(restitutionary damages). Lost profits = sales costs. This case has to do with the costs and specifically how
much defendant can include in the costs.
b. GFI claimed actual costs of production of the infringing pattern as well as its general (fixed) overhead
expenses. DC rejected general overhead expenses. Overhead are costs you would have whether you were
doing the bad activity or not, yet doing them is essential to being able to do the bad activity.
c. All the defendants here in copyright infringement because they were engaging in unlawful distribution of the
copyrighted work.
d. Court says you are allowed to allocate a portion of your overhead.
e. Here the more the defendant can allocate to overhead the less they would have to pay in damages.
f. This is another area where advocacy can make an enormous difference.
g. 1. If you see overhead that doesnt assist in the production of the infringer you cant deduct it 2. If you see
overhead that does assist in the production of the infringement you need to allocate it.
h. You only have to have a rational means of categorizing the overhead expenses in order to allocate them.
i. You could argue salles of infringing item as a percentage of total sales is reasonable allocation of overhead,
or you could contrastingly argue that the production costs of the infringing production over total costs is
appropriate measure.
j. RULE: Appeals said COSTS should be allowed as long as they pass a two step test:
1) Determine what costs are associated with production of the infringing product
2) Come up with a fair, accurate, and practical method of allocating overhead to the
infringement. Appeals court allowed GFI to include general overhead expenses. Where the
violation is willful, the court will apply the two part test more vigorously, but will not deny
overhead costs outright. Where defendants profits are too speculative (such as enhanced goodwill),
they will not be awarded.
-Defendant will argue that those overhead expenses were attributable to the wrong activity
-Plaintiff will argue that very few of those overhead expenses are attributable to the wrong acitivty
-have to figure out how to apportion fixed costs to those parts that are attributable to infringing
activity.
-Overhead activities are general fixed-expenses of doing business that are valuable and supporting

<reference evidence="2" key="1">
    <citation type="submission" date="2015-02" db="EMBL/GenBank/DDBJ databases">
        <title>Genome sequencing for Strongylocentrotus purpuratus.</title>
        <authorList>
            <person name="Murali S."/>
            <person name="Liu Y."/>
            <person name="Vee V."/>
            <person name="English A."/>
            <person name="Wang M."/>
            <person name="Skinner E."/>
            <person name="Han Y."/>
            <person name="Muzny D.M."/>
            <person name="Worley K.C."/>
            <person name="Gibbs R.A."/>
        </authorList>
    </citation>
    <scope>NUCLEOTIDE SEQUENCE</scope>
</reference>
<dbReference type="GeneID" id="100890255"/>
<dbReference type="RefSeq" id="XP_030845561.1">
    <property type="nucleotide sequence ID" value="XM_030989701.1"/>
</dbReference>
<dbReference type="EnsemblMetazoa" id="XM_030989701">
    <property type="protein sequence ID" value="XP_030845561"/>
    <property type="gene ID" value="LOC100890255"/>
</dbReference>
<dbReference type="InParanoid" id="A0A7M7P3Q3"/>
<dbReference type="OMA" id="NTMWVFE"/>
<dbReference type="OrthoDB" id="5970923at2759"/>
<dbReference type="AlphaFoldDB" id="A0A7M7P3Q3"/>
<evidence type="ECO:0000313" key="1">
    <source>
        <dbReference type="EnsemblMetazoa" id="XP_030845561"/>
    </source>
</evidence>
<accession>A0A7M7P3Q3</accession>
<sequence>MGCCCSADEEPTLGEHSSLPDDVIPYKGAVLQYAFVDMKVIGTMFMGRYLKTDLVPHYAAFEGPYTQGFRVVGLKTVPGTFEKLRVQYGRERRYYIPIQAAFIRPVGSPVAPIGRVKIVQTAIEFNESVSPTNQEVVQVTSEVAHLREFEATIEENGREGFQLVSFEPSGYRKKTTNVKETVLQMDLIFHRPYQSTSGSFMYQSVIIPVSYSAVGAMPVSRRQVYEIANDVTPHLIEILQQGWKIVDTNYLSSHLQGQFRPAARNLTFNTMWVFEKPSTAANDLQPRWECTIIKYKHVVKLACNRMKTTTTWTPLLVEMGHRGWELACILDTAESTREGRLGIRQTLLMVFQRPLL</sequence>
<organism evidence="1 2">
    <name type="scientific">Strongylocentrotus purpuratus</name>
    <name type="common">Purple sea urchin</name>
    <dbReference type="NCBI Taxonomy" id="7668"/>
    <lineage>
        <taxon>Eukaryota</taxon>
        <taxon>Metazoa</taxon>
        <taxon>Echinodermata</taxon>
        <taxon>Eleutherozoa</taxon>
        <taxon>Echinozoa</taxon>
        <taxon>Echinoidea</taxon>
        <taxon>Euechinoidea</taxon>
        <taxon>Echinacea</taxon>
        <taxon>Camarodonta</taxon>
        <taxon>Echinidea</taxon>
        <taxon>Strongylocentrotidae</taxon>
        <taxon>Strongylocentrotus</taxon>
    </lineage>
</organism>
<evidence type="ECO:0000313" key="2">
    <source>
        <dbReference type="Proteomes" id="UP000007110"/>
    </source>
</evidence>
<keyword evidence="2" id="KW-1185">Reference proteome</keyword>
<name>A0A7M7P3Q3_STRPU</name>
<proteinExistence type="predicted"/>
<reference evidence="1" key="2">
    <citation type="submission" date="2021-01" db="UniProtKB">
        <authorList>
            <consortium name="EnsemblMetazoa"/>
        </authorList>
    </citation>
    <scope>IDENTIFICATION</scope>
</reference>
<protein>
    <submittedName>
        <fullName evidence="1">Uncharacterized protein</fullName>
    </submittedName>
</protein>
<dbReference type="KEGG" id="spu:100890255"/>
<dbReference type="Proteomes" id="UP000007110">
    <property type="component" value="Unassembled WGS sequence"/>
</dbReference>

of the infringing activity but are not exclusive to it.
-Similarly here you need a reasonable approximation of expenses
-conscious wrongdoers disgorge profits, innocent infringers pay usually by the market value of what
they got.
- Worth paying attention to in this case: Hamil complains that aside from the disagreement about
how to measure the profits, they also lost sales and they are entitled to loss sales. Court makes two
points: Sometimes your loss sales directly corresponds with sales defendant made and plaintiff has
to make choice do you want your lost sales or profits defendant made. Cant have both.
-GFI argued below that Hamil America should not recover lost profits, because the shared customers
would not have purchased the fabric at Hamil Americas above-market prices. The court noted that
Hamil could not recover both for its hypothetical sales to the shared customers and for GFIs actual
sales to those same customers. The court elected to measure GFIs actual profits from sales to the
shared customers, rather than speculate as to what Hamil might have earned had it sold to the shared
customers.
-Rule: In the absence of convincing evidence as to the volume of sales that plaintiff would
have obtained but for the infringement, the measure of lost profits may be rejected as too
speculative.
-Circuit Split:In Intellectual Property cases that authorize recovery of profits there is a split in the
circuits about how you allocate overhead:
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Second Circuit: says you can always allocate overhead even with willful infringer
Ninth Circuit- says that overhead is deductible in calculating profits where the infringement was not
willful, conscious or deliberate.
Restatement (third)- says defendant will not be allowed to deduct expenses (such as ordinary
overhead) that would have been incurred in any event, if the result would be that defendants
wrongful activities-by defraying a portion of overall expenses-yield an increased profit from
defendants operations as a whole.
Disgorging The Profits from Opportunistic Breach
Snepp v. United States (CIA book sold behind the CIAs back, Breach of Duty = wrongdoer, therefore unjust enrichment
k. Facts Snepp worked for the CIA. He later wrote a book about his experiences, though he signed an
agreement with the CIA where he pledged not to divulge classified information and not publish any
information without prepublication approval. The CIA sues for breach of contract, though it admits (1)
didnt reveal classified information and (2) had a right to publish a book.
l. Government sought:
i. Injunction preventing publication without first obtaining prepublication approval.
ii. Profits earned from the book to be put in a constructive trust for the government.
1. Why not sue for damages? Answer no quantifiable damages to the government from the
booknot like the government was going to write a book and lost profits from s book.